Meet the weed eaters
Gauteng chef Chantel never left home. She grew up “surrounded by the peace and tranquillity of nature” on the Francolin Conservancy near Elandsfontein outside Pretoria, where she now serves vivid five-star fare at Restaurant Mosaic, part of The Orient boutique hotel.
Nettles star in Mosaic’s Mushroom and Nettles Tea. Chantel makes a mushroom stock with a bit of salt, brown sugar and lime leaves, and then adds dried nettles before the tea is strained through muslin. “I prefer to serve this tea warm, as the comforting earthy aromas will escape from the cup as it is poured,” she says.
Dandelions are on the breakfast menu. “I like using dandelion petals because of their vibrant colour – especially for our dish Crack of Dawn, as it resembles the speckled rays of the sun.” The petals are sprinkled over a poached egg with a potato and saffron cream and, “when used fresh, have a delicate sweet taste. During the milder months of April and May, we pick them from our own garden.”
@restaurantmosaicatorient Ethnobotanist and writer Yvette lives in the hills above Wilderness. She sometimes serves the Hoekwil Bookworms – her book club – a dish of fat hen morogo when they meet at her house, “to make a point,” she says. “Cook it like spinach. Pull the leaves off the stem – and the seeds are lovely, like quinoa – and let it soften, add onion and tomato, and serve over potato, like a relish.”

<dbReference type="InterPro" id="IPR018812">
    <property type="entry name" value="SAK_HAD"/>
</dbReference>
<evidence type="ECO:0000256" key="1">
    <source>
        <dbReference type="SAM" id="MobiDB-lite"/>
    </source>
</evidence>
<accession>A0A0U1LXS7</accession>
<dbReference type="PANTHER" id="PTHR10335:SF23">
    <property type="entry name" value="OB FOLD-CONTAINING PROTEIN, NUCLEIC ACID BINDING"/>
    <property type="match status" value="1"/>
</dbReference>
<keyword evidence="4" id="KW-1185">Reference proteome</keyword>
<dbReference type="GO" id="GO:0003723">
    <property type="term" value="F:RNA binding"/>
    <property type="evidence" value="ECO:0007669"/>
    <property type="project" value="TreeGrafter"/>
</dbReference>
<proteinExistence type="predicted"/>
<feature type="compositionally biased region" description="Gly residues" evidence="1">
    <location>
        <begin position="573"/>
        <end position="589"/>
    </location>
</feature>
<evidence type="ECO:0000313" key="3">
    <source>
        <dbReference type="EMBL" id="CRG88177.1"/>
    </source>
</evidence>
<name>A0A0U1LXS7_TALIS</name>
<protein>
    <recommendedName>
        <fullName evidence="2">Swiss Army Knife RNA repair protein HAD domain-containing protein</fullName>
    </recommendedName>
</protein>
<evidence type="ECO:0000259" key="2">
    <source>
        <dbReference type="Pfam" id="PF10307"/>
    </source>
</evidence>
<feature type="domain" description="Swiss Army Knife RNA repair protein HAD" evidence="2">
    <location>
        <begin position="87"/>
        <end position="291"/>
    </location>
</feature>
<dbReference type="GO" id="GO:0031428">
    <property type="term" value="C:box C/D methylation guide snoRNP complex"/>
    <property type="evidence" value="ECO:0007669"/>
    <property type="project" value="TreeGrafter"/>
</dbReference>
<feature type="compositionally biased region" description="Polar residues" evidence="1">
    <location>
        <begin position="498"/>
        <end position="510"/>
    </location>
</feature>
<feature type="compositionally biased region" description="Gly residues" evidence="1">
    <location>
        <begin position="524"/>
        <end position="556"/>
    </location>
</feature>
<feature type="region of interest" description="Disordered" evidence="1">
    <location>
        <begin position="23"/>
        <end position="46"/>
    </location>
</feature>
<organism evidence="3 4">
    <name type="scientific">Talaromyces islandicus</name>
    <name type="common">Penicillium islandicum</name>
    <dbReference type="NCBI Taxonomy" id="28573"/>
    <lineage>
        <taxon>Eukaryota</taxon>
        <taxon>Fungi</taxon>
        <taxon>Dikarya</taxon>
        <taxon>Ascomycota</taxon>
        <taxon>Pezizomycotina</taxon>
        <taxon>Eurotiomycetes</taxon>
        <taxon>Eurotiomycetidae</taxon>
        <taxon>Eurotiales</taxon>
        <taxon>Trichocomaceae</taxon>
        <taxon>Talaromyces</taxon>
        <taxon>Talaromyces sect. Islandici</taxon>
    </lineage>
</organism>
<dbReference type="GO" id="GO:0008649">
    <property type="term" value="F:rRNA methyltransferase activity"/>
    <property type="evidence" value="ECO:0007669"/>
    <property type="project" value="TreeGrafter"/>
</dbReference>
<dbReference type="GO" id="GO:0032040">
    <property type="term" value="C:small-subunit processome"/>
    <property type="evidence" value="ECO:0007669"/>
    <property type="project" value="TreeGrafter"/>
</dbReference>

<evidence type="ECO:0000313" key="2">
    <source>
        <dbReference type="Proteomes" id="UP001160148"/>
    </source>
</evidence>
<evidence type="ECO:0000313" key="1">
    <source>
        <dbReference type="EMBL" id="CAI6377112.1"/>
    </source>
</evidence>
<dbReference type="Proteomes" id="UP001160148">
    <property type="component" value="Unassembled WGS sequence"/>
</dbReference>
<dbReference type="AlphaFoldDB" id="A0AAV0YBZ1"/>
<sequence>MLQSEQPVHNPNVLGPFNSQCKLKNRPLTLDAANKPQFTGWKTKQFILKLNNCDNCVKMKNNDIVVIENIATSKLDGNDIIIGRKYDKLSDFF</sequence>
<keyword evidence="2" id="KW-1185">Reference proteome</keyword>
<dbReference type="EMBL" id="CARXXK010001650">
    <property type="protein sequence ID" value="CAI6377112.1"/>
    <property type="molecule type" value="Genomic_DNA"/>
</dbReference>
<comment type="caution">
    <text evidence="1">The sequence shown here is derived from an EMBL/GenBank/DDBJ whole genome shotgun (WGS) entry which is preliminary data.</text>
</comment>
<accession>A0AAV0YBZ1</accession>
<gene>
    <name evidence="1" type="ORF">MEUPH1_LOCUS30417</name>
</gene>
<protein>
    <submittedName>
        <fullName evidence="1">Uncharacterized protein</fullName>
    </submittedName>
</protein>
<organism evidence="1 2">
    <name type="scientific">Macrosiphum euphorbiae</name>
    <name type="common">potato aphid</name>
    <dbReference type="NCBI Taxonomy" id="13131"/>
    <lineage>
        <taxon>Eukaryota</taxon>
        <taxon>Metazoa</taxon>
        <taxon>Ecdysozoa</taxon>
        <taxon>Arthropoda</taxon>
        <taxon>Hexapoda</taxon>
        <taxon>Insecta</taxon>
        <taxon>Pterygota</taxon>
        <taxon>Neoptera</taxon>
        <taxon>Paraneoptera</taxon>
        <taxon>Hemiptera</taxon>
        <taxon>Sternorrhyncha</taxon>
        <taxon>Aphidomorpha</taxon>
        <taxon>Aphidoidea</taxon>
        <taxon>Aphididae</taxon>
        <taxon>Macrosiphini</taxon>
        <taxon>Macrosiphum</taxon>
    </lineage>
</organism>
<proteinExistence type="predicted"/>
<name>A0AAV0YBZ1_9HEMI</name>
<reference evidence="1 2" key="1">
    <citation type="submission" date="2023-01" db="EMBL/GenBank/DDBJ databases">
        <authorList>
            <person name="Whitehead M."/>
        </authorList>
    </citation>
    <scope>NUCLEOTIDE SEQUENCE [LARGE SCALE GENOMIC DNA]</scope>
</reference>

Yvette grew up on Paardenvlei, a farm near Tweespruit in the Free State, and remembers being taught about the edible plants that grew there by Selina Lirontso Monnaruri, a teenager whose parents (“actually Barolong royalty”) sharecropped on the land. “And the women who worked in the house would always let us eat their morogo with them from as early as I can remember.”
These formative experiences contributed to Yvette’s lifelong interest in local plants. She has authored three books, established and curated the Southern Cape Herbarium at George, and is pursuing a PhD in archaeology and botany through Rhodes University about the vegetation near archaeological sites.